(Adds analyst comments)
By Tim Hepher and Jamie Freed
PARIS/SINGAPORE, Sept 21 (Reuters) - Airbus is quietly relaxing pressure on suppliers to commit to a sharp output hike to 75 narrow-body jets a month by mid-decade, amid growing doubts over the ability of battered supply chains to meet the deadline, industry sources said.
Officially, Airbus continues to target output of 75 narrow-body jets a month in 2025, after an interim target of 65 jets slipped last month. It is poised to reaffirm both output goals at an investor meeting later this week, industry sources said.
But as more suppliers sound the alarm over parts and labour shortages, Airbus has privately recognised the challenges of reaching the higher target by 2025 even as it sticks firmly to an earlier goal of 65 a month, up from 50 or so now, they said.
Requests for detailed plans of how suppliers will get to 75 are "going quiet," a senior aerospace source told Reuters.
In July, Airbus pushed back its interim target for 65 A320-family jets a month by six months to early 2024, citing "supply chain challenges". At the same time, Chief Executive Guillaume Faury said Airbus continued to aim for 75 a month in 2025.
"The A320-family monthly production target of 75 for 2025 remains unchanged," an Airbus spokesperson said on Wednesday.
The head of the world's largest aerospace supplier, Raytheon Technologies Chief Executive Greg Hayes, last week called into question this end-target.
"If you take a look at the projections for Airbus, we think that Airbus by 2025 will be at rate 65 (a month). And Guillaume (Faury) might say rate 75, but we think rate 65 is doable," he told a Morgan Stanley conference.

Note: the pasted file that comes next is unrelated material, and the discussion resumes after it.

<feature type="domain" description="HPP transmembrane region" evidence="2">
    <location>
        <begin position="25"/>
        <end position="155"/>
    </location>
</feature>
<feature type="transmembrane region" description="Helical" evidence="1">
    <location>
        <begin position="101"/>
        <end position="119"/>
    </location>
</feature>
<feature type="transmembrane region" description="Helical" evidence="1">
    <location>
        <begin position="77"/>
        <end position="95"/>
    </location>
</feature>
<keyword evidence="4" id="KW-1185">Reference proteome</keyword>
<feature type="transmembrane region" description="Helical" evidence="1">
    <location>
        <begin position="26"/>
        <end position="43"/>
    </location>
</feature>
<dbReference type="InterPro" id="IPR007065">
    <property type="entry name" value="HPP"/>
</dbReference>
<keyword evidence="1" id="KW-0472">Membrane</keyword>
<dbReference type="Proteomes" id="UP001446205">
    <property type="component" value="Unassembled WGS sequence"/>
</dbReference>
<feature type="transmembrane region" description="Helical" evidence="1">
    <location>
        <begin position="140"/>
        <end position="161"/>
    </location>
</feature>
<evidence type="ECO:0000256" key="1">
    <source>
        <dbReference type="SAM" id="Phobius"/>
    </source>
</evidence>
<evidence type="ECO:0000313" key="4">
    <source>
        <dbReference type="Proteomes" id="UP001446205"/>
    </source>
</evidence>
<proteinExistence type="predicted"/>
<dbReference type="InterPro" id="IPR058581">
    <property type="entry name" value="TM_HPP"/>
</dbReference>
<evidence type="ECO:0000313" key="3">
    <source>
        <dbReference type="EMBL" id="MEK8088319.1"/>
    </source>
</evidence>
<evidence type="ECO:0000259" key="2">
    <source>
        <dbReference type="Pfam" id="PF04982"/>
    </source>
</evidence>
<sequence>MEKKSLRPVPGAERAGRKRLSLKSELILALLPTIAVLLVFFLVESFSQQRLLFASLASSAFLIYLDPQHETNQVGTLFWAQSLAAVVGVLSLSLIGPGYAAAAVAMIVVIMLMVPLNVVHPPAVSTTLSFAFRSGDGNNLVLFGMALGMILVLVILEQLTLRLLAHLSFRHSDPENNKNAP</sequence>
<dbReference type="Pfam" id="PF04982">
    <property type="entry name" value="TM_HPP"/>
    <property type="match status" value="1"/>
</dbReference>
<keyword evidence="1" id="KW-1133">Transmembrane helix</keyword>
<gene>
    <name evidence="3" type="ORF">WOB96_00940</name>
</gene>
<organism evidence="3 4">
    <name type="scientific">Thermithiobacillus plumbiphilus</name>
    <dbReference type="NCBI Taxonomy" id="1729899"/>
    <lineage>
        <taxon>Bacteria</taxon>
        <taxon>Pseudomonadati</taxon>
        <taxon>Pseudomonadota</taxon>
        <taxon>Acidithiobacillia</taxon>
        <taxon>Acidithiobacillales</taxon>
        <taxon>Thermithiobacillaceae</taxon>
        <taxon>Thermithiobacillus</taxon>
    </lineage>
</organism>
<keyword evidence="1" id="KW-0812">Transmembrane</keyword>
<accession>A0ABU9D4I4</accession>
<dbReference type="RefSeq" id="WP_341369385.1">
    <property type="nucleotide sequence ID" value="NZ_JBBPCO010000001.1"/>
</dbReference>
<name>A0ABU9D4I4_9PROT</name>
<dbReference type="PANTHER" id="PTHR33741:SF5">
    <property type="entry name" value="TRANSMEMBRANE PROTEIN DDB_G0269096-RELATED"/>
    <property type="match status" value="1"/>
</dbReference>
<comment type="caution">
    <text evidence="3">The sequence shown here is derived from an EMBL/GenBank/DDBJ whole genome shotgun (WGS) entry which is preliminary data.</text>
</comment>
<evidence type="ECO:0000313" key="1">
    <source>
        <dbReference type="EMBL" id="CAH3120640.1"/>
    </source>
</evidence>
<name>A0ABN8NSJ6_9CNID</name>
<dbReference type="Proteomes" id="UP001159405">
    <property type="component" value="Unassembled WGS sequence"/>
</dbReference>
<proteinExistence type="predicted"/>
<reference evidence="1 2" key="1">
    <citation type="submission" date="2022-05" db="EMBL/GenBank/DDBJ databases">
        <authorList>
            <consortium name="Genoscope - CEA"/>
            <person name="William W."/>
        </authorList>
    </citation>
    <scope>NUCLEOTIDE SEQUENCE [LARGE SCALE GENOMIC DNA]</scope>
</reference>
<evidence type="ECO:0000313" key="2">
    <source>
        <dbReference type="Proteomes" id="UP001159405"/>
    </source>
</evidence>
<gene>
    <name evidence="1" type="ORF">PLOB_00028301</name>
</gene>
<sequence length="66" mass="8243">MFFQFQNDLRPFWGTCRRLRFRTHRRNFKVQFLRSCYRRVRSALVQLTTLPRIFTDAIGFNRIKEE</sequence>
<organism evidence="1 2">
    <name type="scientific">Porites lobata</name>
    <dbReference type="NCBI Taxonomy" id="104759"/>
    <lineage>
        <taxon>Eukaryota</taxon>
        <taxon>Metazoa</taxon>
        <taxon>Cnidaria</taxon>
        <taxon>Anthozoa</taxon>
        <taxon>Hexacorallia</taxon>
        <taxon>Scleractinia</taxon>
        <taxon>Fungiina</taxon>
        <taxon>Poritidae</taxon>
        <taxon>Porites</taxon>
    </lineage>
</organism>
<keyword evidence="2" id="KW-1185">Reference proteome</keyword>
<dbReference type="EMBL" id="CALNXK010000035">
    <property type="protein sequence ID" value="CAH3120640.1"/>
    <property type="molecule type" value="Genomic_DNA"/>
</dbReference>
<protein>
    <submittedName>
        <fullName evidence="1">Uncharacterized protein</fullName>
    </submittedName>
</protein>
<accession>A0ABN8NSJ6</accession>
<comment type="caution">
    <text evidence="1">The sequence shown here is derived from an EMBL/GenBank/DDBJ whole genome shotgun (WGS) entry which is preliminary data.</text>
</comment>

Others say the end-target is achievable but not before 2026.
A Jefferies poll of suppliers published on Wednesday suggested parts shortages would remain "largely through the end of 2023".
Agency Partners analyst Sash Tusa said a worsening economy pointed to "another bumpy year" in 2023, indicating flatter growth in production through 2025 than Airbus would like.
Some aircraft buyers have also questioned the targets.
"There will be bumps along the way. They may get to 75 (a month), but not necessarily by 2025," BOC Aviation Chief Executive Robert Martin told Reuters.
Much will depend on whether manufacturers can resolve supply chain difficulties next year, he said.
"But then we have a different problem: potentially there's a demand problem, which is what happens in Europe in particular."
Europe is facing a winter energy crisis expected to weigh on consumer spending. Even so, Airbus and Boeing remain optimistic on underlying travel and airplane demand.
In July, Airbus raised its forecasts for jet deliveries over the next 20 years as high fuel bills and environmental pressures prompt airlines to seek more fuel-efficient planes.
Industry sources say it is also under pressure to raise output to whittle down a bulge of orders in the middle of the decade after many airlines deferred deliveries during COVID-19.
The Airbus spokesperson said on Wednesday the company's production decisions follow "analysis of global demand and an assessment of the readiness of the industrial eco-system". (Reporting by Tim Hepher, Jamie Freed Editing by Mark Potter and Deepa Babington)